China Opens Banking Sector, Creates Private Banks in 2014
By Esther Tanquintic-Misa | January 8, 2014 2:34 PM EST
China has announced it will be establishing three to five fully privately-owned banks in 2014 to help augur for the financial requirements of cash-starved smaller companies.
A man withdraws money from an ATM machine outside a bank in Cairo, December 31, 2013. Almost half of a sample of Middle East-based fund managers expect to raise equity allocations to Egypt in the next three months, according to the latest monthly Reuters survey of leading fund managers in the region. REUTERS/Stringer
The China Banking Regulatory Commission (CBRC) made the announcement on Monday. In a statement posted on its Web site, the government regulator said the move will enable the country's banking sector to open up to domestic and foreign capital. It likewise promised to maintain "prudential regulatory standards" as it opens China's banking sector to the global public.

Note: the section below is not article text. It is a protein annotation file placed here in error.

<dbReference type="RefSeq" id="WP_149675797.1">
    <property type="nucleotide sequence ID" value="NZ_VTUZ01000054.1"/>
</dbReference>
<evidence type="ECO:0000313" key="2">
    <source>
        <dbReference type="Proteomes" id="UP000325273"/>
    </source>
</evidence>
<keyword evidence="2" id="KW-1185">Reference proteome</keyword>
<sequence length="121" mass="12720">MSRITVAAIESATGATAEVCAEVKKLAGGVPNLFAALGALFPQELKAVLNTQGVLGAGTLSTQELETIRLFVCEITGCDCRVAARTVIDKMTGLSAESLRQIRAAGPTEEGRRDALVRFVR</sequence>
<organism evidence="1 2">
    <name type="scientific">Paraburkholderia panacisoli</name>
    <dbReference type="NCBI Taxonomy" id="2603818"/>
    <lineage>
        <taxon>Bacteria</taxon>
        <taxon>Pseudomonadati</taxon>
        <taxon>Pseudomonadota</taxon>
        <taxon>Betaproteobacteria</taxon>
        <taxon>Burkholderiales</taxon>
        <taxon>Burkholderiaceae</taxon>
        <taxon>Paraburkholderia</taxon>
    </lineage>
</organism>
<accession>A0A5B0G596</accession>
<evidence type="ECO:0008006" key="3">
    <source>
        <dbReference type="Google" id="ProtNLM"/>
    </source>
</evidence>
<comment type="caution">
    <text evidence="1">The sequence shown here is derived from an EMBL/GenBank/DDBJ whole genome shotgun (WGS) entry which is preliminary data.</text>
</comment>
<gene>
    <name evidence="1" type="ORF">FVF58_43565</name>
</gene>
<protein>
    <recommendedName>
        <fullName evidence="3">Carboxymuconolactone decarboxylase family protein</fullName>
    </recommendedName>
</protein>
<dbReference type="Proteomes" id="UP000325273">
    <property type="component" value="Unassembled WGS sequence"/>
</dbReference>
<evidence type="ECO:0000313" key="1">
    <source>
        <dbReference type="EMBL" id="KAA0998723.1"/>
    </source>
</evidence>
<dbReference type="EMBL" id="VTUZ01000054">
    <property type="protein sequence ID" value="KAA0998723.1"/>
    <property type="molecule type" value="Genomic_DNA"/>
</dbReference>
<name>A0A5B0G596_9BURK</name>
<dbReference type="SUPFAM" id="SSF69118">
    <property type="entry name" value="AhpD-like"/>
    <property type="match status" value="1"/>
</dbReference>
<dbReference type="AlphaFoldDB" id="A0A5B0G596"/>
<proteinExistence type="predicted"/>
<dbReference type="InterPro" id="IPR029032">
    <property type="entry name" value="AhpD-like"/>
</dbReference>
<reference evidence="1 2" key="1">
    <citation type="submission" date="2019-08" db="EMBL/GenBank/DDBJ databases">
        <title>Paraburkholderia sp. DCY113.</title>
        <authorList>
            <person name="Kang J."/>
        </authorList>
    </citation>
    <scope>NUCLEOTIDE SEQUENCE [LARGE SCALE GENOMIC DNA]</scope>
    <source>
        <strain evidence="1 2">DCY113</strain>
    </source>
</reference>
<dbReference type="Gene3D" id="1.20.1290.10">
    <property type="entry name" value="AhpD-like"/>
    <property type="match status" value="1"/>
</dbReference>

The CBRC maintained groups planning to set up such banks need to adhere to strict procedures and standards. The commission will set-up criteria and issue limited licenses. It will also facilitate for the launch of the Shanghai free trade zone, according to its statement.
Lu Zhengwei, an economist at Shanghai's Industrial Bank, said the plan could help modernize China's heavily politicized baking sector.
"Privately financed banks would be more focused, with more realistic risk controls," Lu told Financial Post.
Over the past five years since 2008, banking assets in China have more than doubled. It is currently pegged at 147 trillion yuan (US$24 trillion) as of Sept 30.
According to Crien English, there is only one private-owned entity, the Minsheng Bank, that is included in the country's list of top 10 commercial lenders.
Global banks in China are restricted to add branches and offer products.
Without giving a timeline, the CBRC said it would "explore the gradual relaxation of barriers to foreign entry into the industry" and enable foreign institutions to handle China's tightly controlled yuan.
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